“Customers choose us for our engineering track record – developing technology that can manage the tonnages they require,” Schoepflin says. “This means understanding each mine’s specific conditions, and then building a design to meet a range of complex mechanical and metallurgical factors.”

The order to the mine is being rolled out on time and on specification to the customer’s satisfaction, according to Kwatani COO, Kenny Mayhew-Ridgers.

“The efficiency and quality of our work process allows us to design, manufacture and deliver custom-designed screens in the same timeframes that other OEMs deliver standard models,” Mayhew-Ridgers said.

This is particularly demanding as custom-designed equipment undergo an intensive design process after being verified by rigorous finite element analysis in-house, Kwatani says. Prior to dispatch, all units endure intensive testing before being commissioned on a customer’s site. For this reason, Kwatani boasts its own in-house advanced testing facilities at its Kempton Park facility, in South Africa. Aligned to ISO 9001 standards, the testing protocols have been developed in-house with decades of experience. This allows full testing similar to cold commissioning, even before delivery to site.

Kwatani makes manufacturing commitment on comminution equipment

Vibrating screen and feeder original equipment manufacturer (OEM), Kwatani, is promoting the need for high-quality engineering and the strictest tolerances for unbalanced motors and gearboxes to ensure components can run over the long term.

The harsh operating conditions that screens face in mining operations makes having these safeguards in place all the more important, it says.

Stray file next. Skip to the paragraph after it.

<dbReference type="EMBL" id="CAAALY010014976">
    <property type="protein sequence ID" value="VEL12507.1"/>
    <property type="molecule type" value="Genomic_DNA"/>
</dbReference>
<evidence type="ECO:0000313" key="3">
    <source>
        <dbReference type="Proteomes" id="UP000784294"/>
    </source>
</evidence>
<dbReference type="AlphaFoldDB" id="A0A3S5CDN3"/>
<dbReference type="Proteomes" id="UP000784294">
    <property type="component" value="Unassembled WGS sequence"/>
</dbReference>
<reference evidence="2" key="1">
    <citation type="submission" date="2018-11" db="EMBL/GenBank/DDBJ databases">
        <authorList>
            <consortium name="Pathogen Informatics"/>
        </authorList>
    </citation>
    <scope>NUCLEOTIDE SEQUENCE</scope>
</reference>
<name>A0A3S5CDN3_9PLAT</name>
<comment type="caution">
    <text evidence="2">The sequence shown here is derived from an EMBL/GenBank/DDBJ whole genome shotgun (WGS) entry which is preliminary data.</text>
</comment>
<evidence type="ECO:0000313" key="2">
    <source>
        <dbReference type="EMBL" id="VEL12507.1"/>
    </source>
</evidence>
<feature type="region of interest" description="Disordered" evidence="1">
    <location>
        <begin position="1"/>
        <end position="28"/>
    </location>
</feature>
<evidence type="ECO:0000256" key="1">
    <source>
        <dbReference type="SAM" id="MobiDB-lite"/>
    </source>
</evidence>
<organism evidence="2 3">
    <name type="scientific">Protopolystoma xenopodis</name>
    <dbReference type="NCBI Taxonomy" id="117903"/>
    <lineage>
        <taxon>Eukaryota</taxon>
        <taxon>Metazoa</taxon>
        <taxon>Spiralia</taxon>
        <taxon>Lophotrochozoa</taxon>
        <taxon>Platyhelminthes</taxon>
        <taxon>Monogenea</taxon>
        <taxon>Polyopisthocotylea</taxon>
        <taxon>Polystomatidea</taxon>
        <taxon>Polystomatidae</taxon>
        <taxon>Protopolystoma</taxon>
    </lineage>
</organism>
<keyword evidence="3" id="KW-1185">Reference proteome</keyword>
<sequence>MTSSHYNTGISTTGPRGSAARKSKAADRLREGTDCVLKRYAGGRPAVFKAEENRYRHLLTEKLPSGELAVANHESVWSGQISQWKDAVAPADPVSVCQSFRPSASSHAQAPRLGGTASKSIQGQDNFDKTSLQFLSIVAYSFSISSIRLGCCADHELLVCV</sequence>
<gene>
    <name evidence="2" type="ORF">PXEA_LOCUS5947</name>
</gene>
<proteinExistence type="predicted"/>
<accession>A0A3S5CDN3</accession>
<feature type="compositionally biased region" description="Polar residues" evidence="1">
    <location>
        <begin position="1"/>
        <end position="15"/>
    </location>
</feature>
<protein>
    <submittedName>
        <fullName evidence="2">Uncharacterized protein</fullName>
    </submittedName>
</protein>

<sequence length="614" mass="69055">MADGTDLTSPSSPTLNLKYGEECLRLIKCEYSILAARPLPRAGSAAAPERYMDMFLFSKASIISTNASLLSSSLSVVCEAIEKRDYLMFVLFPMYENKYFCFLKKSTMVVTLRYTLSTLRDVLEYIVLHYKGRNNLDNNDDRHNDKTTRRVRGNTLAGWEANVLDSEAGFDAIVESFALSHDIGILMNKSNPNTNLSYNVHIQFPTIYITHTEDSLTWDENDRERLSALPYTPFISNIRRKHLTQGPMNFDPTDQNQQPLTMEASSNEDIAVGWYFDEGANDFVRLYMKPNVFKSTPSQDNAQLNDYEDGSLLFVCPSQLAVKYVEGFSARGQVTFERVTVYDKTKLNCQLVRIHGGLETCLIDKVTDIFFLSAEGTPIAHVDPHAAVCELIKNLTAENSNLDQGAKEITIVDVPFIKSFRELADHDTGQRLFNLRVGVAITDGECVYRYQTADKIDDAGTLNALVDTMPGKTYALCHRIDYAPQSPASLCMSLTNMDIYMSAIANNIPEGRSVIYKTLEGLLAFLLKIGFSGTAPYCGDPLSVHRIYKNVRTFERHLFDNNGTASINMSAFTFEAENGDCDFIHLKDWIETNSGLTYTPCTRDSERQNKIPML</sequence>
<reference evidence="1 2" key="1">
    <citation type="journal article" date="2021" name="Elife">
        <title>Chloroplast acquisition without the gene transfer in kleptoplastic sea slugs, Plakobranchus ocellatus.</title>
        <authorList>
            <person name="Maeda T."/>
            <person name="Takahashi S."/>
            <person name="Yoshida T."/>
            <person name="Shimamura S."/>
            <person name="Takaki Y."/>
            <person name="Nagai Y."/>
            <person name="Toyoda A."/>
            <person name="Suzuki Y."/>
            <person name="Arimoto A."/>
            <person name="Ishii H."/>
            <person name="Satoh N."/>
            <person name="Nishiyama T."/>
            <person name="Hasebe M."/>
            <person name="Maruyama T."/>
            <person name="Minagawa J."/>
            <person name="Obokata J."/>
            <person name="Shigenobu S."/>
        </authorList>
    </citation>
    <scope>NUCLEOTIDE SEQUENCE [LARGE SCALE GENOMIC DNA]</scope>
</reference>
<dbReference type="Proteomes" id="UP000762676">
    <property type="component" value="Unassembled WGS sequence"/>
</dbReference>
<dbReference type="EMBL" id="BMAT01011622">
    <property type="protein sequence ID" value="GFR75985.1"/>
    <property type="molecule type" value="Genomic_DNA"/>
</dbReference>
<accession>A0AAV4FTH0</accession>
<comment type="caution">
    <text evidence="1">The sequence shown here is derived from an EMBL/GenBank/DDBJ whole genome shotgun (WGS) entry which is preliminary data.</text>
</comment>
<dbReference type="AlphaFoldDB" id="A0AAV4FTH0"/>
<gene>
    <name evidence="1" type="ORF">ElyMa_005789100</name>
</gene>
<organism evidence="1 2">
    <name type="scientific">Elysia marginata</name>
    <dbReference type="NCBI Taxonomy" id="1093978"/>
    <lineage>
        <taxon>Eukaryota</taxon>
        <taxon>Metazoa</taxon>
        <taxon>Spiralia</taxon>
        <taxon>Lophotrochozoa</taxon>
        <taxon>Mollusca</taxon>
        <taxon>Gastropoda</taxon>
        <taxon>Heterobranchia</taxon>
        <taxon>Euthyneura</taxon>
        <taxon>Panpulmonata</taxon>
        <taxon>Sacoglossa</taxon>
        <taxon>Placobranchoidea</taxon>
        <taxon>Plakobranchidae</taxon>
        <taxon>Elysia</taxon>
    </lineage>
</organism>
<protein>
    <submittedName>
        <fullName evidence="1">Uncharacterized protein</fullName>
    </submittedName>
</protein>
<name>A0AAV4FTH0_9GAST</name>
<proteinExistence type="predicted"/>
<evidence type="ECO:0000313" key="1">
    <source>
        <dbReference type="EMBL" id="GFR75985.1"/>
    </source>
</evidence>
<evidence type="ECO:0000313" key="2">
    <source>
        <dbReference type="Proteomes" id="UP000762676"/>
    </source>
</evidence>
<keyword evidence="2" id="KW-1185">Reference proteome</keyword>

According to Kenny Mayhew-Ridgers, Chief Operating Officer at Kwatani, local design and manufacture to the highest standard is a “non-negotiable”, with the OEM designing its own range of motors, as well as locally manufacturing the gearboxes for its vibrating screens.

“We design our own motors with local conditions in mind, giving the customer a high performance and long lasting product,” Mayhew-Ridgers says.

This includes optimal sealing arrangements for keeping electrical components dry and clean, Kwatani says. Power cables, for instance, must always enter from the underside to prevent water ingress, while the design must consider various orientations of the motor, depending on the angle of installation. Dusty conditions on mines also present a challenge that need to be addressed.

“Dust ingress can compromise the sealing configuration of the lid,” he says. “Our design is therefore like a top-hat, so the O-ring is not on a flat surface but rather on a cylindrical, vertical surface. There is even a double-sealing arrangement for the lid, which includes a gasket.”

Kwatani’s gearboxes are locally manufactured, with only the high quality bearings imported direct from leading global producers, it says. Gearboxes comprise two shafts, each with its own set of unbalanced weights linked to each other by a gear to achieve synchronised motion. Gears and shafts, meanwhile, are locally fabricated by selected suppliers, while the housing is cast by a local foundry and machined to exacting specifications.

“We have spent a great deal of effort on the sealing configuration, to ensure no oil leaks,” he says.

Mayhew-Ridgers says Kwatani is probably the only OEM that services its own gearboxes. This, he says, ensures adherence to strict tolerances, so that units have sustained performance and longevity.

He also highlights the massive centripetal forces exerted on the screening machine by the unbalanced motor and gearbox, which makes it vital to secure them well to the screen.

“To achieve this, we specify our own fabricated bolts, nuts and washers,” he says. “If sub-standard fasteners are used, components can come loose and cause extensive damage.”

Unbalanced motors usually have to be installed at an angle. Taking account of the weight of these components, there are rigging points all around the housing to manipulate the angle of installation. The feet of are normally larger in Kwatani installations than those of competitors, for a better contact surface, the company says.

“If there is the slightest imperfection in the flat surface of the join, this can cause costly damage to the drive and the screen,” Mayhew-Ridgers says. “This is why OEMs like Kwatani have such detailed installation procedures on issues like torqueing of bolts. Installers and maintenance teams need to stick closely to these specifications.”